7 ways parents add to their child’s anxiety

It’s safe to say most parents want to raise a child who doesn’t suffer from anxiety. Many of these same parents, however, might be the reason their kid has trouble coping with challenges.

“Parents play a crucial role in shaping their children’s emotional well-being, and unintentional actions or behaviors may contribute to the development of anxiety in children,” psychologist Jeffrey Bernstein, Ph.D., wrote in Phychology Today.

Here are seven ways you might be causing your child’s stress, according to Bernstein.

Being overprotective

No one wants their son or daughter to get hurt, but if you’re always protecting them from life’s challenges, they might never learn to cope with unfamiliar situations.

Monkey see, monkey do

Children are always watching, and if you display anxious behavior or show excessive worrying, your offspring will learn to mimic that.

No safe space

“If parents don’t openly discuss emotions or provide a safe space for their children to express their feelings, it may lead to emotional suppression and anxiety,” Bernstein wrote. “Children need to feel it’s OK to share their emotions without judgment.”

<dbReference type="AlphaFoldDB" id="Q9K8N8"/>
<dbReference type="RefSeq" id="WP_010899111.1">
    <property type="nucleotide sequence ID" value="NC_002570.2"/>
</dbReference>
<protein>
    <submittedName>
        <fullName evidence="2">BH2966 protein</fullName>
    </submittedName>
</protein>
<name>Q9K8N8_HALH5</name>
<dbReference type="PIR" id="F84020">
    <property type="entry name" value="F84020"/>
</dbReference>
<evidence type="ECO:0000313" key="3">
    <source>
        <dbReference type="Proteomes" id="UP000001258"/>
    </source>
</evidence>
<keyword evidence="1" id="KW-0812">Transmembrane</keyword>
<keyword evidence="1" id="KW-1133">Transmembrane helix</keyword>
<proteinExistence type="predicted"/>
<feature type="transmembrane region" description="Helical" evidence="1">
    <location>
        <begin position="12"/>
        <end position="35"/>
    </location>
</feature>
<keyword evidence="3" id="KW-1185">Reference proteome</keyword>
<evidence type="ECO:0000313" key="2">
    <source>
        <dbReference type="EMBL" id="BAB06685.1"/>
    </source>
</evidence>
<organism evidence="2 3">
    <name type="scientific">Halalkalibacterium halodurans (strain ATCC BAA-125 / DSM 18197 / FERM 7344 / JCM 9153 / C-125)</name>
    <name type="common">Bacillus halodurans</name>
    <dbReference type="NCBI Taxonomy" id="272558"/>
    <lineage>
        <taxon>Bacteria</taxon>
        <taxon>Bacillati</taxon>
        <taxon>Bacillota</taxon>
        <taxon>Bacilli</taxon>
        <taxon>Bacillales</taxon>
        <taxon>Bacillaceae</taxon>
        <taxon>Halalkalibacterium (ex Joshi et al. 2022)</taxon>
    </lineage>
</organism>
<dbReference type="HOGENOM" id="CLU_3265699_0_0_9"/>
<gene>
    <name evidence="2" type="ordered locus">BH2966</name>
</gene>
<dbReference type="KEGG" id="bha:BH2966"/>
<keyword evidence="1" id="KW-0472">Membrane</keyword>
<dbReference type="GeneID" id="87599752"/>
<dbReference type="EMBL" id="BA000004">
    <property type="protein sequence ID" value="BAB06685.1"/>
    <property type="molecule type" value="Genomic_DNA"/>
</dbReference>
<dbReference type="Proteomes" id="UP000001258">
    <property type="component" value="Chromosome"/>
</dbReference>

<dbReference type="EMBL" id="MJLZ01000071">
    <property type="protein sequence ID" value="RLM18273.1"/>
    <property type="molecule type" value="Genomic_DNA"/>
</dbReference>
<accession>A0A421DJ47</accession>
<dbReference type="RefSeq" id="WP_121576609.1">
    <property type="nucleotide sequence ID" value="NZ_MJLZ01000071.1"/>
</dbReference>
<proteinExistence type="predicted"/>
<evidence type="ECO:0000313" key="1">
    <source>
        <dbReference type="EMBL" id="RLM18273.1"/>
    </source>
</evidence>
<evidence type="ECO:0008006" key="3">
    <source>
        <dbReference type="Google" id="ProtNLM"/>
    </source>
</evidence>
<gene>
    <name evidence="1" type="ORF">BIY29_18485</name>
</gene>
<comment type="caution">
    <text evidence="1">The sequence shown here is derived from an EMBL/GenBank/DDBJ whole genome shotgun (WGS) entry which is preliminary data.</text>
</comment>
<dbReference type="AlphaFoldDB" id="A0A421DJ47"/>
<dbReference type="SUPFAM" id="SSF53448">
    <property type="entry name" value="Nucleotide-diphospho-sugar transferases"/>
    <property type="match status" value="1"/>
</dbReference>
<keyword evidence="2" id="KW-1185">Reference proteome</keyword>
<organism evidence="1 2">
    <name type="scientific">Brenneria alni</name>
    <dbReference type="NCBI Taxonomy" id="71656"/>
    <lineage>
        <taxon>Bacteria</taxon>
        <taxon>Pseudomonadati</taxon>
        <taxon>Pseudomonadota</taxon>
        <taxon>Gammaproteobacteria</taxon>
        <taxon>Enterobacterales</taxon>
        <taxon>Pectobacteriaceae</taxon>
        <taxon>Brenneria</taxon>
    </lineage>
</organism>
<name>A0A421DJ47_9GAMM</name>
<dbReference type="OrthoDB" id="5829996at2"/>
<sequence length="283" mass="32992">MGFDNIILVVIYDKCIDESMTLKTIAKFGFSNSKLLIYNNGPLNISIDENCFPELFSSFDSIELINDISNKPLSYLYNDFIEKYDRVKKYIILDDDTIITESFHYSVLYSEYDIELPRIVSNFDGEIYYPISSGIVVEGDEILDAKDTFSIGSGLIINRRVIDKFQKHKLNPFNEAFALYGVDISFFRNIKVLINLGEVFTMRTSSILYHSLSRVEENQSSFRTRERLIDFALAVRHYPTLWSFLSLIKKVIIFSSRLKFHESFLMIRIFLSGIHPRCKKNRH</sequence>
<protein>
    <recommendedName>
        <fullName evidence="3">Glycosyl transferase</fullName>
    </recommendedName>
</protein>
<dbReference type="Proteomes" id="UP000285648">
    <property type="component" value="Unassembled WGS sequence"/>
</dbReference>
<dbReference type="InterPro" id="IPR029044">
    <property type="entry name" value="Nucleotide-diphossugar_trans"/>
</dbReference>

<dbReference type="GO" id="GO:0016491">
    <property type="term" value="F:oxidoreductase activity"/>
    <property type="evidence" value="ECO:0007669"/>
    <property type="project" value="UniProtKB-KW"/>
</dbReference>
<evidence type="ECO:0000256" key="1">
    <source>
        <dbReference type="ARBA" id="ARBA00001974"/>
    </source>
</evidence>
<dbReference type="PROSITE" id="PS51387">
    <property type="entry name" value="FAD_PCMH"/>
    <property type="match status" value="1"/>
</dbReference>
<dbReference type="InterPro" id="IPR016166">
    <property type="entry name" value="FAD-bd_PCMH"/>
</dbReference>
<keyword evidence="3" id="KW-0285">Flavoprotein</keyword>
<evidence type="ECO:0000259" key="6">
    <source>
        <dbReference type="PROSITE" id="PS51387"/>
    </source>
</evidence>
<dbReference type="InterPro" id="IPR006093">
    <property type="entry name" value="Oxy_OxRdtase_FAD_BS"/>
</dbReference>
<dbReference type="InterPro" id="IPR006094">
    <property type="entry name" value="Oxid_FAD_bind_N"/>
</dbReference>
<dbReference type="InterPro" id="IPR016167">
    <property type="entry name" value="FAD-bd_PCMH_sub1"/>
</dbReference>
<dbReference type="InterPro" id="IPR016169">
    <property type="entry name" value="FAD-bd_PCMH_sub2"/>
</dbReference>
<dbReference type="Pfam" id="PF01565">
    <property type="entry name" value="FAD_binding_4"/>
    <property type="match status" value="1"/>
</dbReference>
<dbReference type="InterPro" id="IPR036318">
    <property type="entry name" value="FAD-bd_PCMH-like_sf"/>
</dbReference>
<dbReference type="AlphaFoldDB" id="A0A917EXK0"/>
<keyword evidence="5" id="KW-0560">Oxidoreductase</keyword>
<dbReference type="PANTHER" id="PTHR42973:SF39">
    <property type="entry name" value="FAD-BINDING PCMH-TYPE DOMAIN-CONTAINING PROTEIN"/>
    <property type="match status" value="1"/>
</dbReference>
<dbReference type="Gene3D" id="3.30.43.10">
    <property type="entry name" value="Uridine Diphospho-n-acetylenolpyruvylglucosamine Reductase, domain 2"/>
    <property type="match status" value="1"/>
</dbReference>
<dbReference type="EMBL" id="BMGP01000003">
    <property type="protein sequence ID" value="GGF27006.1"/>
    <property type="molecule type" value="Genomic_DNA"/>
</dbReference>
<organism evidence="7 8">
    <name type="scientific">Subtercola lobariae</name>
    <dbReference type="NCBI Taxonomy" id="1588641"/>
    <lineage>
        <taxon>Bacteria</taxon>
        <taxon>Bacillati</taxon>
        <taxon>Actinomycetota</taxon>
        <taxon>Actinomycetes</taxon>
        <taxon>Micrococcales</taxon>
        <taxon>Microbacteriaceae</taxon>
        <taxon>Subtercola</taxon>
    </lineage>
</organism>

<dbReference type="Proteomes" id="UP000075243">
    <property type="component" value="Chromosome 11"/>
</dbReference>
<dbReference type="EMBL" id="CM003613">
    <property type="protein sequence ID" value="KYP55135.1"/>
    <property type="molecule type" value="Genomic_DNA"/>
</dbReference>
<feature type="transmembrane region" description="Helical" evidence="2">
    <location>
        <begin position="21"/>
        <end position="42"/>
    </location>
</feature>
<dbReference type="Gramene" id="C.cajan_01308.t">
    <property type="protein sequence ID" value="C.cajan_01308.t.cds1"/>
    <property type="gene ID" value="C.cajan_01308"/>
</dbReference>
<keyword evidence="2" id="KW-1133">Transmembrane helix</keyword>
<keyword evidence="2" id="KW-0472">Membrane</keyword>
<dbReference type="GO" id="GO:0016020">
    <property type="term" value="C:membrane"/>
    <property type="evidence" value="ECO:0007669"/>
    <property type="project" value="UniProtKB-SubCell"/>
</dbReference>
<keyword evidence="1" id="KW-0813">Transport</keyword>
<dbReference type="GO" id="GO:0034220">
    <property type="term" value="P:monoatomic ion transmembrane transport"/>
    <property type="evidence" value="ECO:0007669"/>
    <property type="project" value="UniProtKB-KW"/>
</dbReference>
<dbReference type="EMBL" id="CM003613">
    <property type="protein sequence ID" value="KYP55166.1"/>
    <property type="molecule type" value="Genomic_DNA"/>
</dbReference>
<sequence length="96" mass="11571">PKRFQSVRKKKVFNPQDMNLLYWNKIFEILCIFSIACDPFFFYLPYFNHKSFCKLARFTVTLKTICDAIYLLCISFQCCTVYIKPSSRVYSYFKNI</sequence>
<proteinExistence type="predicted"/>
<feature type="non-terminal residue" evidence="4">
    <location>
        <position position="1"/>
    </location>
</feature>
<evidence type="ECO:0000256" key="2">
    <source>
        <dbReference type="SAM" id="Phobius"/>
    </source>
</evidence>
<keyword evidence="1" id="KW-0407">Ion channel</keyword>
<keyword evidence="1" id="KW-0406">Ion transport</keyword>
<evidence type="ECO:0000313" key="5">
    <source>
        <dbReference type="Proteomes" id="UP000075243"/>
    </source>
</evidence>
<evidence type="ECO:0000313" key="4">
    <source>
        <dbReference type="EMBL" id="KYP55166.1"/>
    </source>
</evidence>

Being inconsistent

If your child doesn’t know what to expect from one moment to the next, it can lead to uncertainty and anxiety. If your example is one of “do as I say, not as I do,” it could have an adverse effect on your child. “My dad tells me to ‘stop sitting around and get active,’ but he just lays around on the couch and looks at his phone,” 12-year-old Scott told Bernstein.


Children need to learn to make their own decisions and how to deal with the consequences. If a parent is always intervening, their child might never develop the coping skills needed in life.

Too much of a good — or bad — thing

Excessive praise or constant criticism might create performance anxiety, Bernstein wrote. Positive reinforcement is important, but praise shouldn’t be unwarranted.

Instilling fear

The world is a scary place, but if a parent is always expressing excessive fear or worry, the child might pick up on this. “Parents need to provide a balanced perspective and help children understand and manage risks appropriately,” Bernstein wrote.

If your child’s anxiety persists or worsens, he wrote, you should consider getting them professional help so they can develop strategies to cope.

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